“Much can be learned about man in the way that he treats animals who cannot speak for themselves, cannot defend their treatment or do much of anything to get even when man fails them.”
– Michael Manto, DVM
When wildfires raged through northeastern Arizona this summer, firefighters and public health officials did everything possible to evacuate families and wage war against 600-foot flames.
In all, around 460,000 acres were destroyed. As people were forced to flee their homes, many left livestock and pets behind.
I had wondered and worried about the animals – who would look out for them?
I found my answer in a People magazine article about a vocational agriculture teacher named Steve Parsons. He and his wife and their 3-year-old son managed to escape the wildfires raging near their home, but he couldn’t stop worrying about his vo-ag livestock left behind.
There were 5,000 quail, partridge, pheasant and chickens left at Mogollon High School in the town of Heber, Ariz., that he couldn’t just leave to die.
Going back. He managed to get special permission from authorities to return and rescue 400 chicks in incubators from the hatchery at the school.
The firefighters learned of this rescue and contacted him with a list of all the other animals that needed to be found and evacuated. For several days, Parsons drove his beat-up pickup truck all around the area. He rescued dogs, cats, ducks, horses and a pair of ostriches who had to be lassoed.
He continued making stops to feed and water stranded pets and livestock even after the fire had let up.
He doesn’t see himself as a hero, but simply as a guy who thought to do something that maybe others might not have thought to do.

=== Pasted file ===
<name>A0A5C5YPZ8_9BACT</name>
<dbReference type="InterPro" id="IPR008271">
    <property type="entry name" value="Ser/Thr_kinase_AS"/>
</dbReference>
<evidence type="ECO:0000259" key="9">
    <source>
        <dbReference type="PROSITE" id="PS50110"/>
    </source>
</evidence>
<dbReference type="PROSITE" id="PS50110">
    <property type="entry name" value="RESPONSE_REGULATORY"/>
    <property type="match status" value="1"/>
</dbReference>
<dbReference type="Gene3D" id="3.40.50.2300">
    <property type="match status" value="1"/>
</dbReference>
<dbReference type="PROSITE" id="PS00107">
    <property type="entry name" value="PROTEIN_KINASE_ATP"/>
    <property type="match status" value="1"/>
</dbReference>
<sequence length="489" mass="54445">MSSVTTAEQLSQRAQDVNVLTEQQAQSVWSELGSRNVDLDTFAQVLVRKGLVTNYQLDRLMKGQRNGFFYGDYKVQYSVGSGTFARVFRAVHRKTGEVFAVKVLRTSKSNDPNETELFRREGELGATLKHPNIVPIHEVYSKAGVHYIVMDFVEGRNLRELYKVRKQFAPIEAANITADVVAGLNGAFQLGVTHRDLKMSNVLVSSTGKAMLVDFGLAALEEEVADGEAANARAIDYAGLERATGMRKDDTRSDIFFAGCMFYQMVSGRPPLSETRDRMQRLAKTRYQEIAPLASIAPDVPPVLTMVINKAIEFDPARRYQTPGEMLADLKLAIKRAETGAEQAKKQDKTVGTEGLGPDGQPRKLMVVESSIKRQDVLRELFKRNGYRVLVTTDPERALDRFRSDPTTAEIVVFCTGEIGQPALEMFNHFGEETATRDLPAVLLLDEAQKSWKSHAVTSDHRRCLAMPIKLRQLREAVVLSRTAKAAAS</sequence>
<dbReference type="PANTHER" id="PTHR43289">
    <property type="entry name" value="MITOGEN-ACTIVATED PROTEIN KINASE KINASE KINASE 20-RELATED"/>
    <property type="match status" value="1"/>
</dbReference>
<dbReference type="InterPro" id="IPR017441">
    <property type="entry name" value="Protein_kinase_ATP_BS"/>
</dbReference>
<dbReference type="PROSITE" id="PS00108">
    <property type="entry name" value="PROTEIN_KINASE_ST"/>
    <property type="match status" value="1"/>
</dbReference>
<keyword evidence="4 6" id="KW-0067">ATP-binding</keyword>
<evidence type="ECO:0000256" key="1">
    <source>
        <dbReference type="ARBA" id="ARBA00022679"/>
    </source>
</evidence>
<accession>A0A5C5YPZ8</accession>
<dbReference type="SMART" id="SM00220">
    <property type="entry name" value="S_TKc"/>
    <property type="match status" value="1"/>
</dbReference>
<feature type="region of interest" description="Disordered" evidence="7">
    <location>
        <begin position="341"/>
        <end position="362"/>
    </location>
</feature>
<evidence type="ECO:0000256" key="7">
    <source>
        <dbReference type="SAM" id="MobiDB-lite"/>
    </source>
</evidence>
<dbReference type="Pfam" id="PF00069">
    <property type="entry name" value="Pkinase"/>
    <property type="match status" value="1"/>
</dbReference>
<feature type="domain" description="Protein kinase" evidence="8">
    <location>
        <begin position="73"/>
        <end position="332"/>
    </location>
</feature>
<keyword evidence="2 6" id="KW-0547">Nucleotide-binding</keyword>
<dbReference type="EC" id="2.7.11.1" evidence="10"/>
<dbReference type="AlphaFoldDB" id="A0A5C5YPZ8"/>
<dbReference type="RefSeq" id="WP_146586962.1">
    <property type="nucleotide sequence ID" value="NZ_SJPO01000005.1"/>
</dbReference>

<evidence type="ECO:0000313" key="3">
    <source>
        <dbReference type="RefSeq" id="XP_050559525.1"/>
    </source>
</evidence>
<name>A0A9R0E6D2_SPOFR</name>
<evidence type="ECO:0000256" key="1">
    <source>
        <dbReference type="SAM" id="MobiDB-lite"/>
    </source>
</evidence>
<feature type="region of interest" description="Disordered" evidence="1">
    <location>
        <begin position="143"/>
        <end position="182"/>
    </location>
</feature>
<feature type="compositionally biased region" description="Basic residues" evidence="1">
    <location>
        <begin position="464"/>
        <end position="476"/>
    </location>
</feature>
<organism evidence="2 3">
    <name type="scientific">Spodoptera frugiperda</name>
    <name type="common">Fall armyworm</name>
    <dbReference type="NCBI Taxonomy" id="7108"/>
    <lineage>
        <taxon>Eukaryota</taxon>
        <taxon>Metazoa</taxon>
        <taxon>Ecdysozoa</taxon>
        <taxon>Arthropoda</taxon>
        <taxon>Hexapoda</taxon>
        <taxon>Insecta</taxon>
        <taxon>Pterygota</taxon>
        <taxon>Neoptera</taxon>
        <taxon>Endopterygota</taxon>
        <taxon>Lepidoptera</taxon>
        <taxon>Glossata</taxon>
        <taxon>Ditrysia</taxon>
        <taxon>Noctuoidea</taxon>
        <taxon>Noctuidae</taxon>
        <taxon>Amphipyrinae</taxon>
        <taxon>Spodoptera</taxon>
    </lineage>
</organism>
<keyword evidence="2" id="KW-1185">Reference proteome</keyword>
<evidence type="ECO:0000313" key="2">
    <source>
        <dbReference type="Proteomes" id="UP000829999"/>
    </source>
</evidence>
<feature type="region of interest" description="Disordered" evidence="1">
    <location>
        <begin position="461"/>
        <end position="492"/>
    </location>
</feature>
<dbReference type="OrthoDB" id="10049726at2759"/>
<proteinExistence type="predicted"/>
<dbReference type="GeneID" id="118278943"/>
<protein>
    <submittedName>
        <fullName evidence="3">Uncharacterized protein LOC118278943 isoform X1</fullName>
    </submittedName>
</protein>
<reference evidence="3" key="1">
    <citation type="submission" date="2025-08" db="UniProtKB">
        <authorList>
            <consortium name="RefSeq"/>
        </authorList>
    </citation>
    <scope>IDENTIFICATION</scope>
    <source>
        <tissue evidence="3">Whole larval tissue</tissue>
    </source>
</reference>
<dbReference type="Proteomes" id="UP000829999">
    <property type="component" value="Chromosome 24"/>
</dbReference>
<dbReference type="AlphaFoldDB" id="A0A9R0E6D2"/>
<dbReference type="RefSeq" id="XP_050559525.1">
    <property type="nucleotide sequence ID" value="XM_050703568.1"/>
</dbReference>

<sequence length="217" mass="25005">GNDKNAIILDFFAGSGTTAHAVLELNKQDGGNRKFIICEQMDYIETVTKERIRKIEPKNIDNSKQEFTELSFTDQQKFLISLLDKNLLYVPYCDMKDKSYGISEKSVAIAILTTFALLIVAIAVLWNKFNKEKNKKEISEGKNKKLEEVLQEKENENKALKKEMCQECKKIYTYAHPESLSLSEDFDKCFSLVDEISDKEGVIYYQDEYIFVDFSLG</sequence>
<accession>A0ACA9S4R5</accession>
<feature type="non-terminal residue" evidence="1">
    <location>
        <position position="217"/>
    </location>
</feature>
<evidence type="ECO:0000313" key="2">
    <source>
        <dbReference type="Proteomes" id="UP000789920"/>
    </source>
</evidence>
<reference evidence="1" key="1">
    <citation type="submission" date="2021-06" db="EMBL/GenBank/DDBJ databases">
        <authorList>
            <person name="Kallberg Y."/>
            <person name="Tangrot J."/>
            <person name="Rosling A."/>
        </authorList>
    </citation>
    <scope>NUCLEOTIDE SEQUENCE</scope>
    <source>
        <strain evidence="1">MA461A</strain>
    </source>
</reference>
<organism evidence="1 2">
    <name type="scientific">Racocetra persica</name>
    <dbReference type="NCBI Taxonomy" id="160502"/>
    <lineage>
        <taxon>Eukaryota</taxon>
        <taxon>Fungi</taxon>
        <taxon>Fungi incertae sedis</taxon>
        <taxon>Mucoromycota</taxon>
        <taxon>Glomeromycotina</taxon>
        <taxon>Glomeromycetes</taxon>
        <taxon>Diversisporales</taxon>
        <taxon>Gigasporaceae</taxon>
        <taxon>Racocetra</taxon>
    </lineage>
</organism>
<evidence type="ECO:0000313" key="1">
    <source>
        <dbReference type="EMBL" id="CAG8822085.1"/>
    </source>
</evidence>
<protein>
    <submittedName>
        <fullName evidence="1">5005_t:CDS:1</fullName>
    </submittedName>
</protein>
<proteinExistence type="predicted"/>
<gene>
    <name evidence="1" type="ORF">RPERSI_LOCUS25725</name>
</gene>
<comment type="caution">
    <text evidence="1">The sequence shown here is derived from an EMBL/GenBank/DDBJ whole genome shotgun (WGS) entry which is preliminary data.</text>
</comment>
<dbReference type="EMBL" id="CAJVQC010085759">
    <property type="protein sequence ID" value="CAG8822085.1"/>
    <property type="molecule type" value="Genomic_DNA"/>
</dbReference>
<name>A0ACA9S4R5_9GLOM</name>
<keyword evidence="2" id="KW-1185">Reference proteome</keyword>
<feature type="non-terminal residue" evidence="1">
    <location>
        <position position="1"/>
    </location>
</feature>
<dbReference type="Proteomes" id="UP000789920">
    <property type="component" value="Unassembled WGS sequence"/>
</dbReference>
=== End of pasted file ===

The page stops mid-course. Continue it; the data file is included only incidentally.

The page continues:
Local story. Just this past Wednesday, Cort, Caroline and I went to a little pet store to purchase a couple of new fish for my son’s saltwater aquarium. It is one of Cort’s favorite places to go when he is feeling well enough to enjoy getting out.
We joked with the shop owner and made plans to go back in a week or so to purchase a couple more things. The next afternoon, the pet store was in flames.
The Wooster Daily Record reported that 3,000 small animals were trapped inside the Wooster Pet Store when firefighters arrived on the scene. They worked in incredible heat, fire and smoke to rescue as many fish, birds, lizards, snakes, hamsters and gerbils as they could.
Shop owner Chad Curtis lived in an apartment above the store, so he not only lost his business, but his home and personal belongings as well.
Because of the extreme weather conditions outside and hard work involved inside, several firefighters were treated at the scene for exhaustion. While one group battled the blaze, another group worked hard at rescuing pets trapped inside.
After three hours of hard work, reportedly about 95 percent of the animals survived, with only a few birds and small pets perishing, most likely due to smoke.
None of those firefighters would call themselves heroes. But the rest of us are certainly allowed to.
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